B.Sc. [Kinesiology] (McMaster University)
M.Sc. [Kinesiology] (Queen’s University)
Ph.D. [Kinesiology] (Queen’s University)
Postdoctoral Fellow [Health Psychology] (University College London)
Assistant Professor, School of Health and Exercise Sciences, University of British Columbia Okanagan
Research Interestsbehaviour change; health promotion; kinesiology; Knowledge translation
Dr. Heather Gainforth’s academic training in Health Promotion, Knowledge Translation and Kinesiology has fostered her belief that evidence-based health-promotion interventions and guidelines must be widely disseminated both in general and special populations. Her research aims to close the gap between health behaviour-change research and practice by examining knowledge translation – the act of moving research evidence into the hands of research users. Her Applied Behaviour Change Lab works to understand how evidence-based behaviour-change research is applied in the real world. Her team attempts to identify, develop, and implement interventions to change a variety of behaviours (e.g., physical activity, participation, smoking cessation) in the general and spinal cord injury (SCI) populations. Her systems-based research is grounded in behaviour change theory and techniques and is guided by strong collaborations between researchers and communities.
Dr. Gainforth is an ICORD Investigator and Assistant Professor at UBC Okanagan. She conducted her M.Sc. and Ph.D. at Queen’s University under the supervision of Dr. Amy Latimer-Cheung. Her CIHR-funded doctoral research aimed to understand the dissemination of the physical activity guidelines for people with SCI within a community organization. She conducted her post-doctoral research at the University College London in the Centre for Behaviour Change. Her CIHR-funded postdoctoral research was conducted in partnership with the English Stop Smoking Services and was supervised by the developers of the Behaviour Change Technique (BCT) taxonomies (Professors Michie and West). Since arriving at UBCO in July 2015, she has applied her behaviour change and knowledge translation background to continue to enhance the lives of people with SCI. She works with several SCI researchers and SCI organizations across Canada and currently holds SSHRC funding to investigate peer mentorship among people with SCI.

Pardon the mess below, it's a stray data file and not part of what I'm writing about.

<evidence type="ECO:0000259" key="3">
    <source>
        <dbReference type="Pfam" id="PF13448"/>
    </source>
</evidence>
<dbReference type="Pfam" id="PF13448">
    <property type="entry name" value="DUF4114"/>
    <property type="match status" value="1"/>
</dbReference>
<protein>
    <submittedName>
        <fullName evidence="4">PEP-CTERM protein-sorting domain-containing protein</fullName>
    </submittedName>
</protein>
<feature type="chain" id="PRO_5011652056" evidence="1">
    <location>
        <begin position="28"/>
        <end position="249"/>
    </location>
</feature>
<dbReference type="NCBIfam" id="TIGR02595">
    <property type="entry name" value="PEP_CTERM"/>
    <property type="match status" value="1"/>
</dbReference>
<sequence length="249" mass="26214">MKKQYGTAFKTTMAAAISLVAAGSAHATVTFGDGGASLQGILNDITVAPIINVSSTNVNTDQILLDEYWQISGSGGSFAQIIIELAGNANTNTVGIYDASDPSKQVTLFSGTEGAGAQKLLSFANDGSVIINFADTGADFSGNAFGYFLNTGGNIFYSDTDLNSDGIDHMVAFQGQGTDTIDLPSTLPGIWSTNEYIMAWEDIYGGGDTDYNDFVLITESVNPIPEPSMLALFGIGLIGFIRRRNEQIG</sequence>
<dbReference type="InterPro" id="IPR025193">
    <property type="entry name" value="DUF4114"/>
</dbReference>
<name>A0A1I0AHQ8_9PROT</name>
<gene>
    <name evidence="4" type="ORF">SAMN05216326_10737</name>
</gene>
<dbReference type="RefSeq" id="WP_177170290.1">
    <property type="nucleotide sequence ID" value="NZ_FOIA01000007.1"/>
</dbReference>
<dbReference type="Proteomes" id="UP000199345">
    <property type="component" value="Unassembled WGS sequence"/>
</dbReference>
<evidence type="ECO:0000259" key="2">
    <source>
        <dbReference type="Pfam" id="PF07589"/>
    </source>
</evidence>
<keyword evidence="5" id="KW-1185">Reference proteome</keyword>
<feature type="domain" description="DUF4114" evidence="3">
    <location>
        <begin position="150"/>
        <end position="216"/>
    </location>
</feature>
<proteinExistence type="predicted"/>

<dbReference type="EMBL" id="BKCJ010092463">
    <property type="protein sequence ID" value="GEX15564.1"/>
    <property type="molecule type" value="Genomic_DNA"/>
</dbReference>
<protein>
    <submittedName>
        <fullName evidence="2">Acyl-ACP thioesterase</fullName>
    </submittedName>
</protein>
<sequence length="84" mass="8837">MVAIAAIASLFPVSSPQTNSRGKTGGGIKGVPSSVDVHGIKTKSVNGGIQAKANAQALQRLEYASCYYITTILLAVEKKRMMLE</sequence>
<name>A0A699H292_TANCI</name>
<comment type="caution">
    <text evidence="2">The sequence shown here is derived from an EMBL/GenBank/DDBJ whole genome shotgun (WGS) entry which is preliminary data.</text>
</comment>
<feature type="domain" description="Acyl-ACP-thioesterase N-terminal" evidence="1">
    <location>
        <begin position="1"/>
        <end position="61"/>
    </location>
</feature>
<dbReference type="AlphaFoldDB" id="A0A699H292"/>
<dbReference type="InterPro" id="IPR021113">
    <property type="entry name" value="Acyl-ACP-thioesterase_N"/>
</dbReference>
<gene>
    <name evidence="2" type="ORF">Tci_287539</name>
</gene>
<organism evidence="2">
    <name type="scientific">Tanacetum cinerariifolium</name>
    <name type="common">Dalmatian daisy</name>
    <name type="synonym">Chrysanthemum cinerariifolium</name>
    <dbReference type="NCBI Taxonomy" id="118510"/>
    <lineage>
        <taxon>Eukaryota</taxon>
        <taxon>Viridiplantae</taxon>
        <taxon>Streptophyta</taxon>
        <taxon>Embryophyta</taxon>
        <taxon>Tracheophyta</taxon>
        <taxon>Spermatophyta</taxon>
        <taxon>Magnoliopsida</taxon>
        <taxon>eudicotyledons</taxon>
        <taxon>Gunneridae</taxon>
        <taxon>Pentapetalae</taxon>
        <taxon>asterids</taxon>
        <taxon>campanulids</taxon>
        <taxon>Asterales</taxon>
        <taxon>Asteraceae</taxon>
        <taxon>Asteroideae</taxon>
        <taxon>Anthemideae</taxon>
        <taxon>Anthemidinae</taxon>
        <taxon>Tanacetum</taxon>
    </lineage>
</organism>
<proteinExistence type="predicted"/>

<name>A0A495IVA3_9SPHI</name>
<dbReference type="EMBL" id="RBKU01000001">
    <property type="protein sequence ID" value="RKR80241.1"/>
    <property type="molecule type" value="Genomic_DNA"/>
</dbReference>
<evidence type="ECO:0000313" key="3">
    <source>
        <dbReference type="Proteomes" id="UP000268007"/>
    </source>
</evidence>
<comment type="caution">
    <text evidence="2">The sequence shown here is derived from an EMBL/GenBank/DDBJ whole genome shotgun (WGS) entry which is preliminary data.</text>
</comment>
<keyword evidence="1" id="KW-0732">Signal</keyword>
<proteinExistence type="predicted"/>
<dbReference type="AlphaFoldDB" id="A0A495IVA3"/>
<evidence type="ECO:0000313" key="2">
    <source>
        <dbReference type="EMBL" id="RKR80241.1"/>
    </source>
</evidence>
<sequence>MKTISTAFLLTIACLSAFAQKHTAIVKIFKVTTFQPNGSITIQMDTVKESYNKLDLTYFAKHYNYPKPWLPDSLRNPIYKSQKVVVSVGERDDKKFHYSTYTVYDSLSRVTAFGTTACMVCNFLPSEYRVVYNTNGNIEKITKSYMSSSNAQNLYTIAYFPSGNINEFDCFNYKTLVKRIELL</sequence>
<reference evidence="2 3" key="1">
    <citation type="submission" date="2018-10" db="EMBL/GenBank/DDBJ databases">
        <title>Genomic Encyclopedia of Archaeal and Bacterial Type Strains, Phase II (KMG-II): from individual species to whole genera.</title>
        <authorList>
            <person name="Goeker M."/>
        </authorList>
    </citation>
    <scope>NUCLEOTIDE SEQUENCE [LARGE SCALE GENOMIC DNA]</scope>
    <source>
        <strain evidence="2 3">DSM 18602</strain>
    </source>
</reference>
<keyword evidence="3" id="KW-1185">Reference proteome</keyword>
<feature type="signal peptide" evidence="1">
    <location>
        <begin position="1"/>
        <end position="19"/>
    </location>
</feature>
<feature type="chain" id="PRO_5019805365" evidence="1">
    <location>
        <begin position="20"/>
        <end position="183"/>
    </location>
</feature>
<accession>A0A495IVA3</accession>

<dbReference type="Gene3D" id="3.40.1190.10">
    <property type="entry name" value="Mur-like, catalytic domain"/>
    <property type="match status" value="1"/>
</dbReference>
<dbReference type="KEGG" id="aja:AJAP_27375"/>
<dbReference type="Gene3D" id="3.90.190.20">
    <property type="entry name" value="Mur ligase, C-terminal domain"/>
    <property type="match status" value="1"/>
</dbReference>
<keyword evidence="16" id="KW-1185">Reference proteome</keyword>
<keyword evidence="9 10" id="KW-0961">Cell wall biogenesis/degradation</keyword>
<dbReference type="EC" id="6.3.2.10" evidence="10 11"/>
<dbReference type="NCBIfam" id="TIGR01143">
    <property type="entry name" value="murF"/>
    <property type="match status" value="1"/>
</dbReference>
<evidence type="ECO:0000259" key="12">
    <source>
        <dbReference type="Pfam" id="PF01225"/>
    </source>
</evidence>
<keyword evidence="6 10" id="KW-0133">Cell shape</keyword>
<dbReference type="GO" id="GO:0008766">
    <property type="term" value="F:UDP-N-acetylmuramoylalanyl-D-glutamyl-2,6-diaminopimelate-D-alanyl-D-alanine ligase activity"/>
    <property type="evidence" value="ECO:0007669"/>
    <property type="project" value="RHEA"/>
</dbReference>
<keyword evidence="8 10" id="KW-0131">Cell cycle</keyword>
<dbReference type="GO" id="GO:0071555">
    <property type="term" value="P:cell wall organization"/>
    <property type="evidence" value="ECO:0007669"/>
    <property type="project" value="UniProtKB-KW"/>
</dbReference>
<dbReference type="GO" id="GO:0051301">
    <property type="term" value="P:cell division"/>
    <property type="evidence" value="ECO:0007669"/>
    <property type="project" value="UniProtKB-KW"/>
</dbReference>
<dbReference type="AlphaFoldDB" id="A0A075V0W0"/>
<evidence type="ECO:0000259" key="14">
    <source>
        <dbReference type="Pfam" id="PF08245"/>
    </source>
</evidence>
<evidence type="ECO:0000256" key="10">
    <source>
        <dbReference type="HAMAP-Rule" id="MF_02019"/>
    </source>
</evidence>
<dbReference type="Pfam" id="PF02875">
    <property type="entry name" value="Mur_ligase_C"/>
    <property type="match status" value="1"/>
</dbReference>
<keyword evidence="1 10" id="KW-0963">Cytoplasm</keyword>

Dr. Gainforth’s scholarship on the dissemination of the physical activity guidelines for people with SCI indicated that partnering with SCI organizations is important for ensuring findings are useful and translatable to people with SCI. Her network analysis research examining one SCI community organization indicated that peer mentors and SCI organization staff are important knowledge translation messengers within the SCI community. She investigated peer mentorship among people with SCI and found that that it is feasible to train peer mentors with SCI to use evidence-based behaviour change tools to support mentees. Dr. Gainforth also published the first book and article outlining the derivation of the 83 theories of behaviour and behaviour change, identified by an expert panel of psychologists, sociologists, anthropologists and economists as relevant to designing interventions..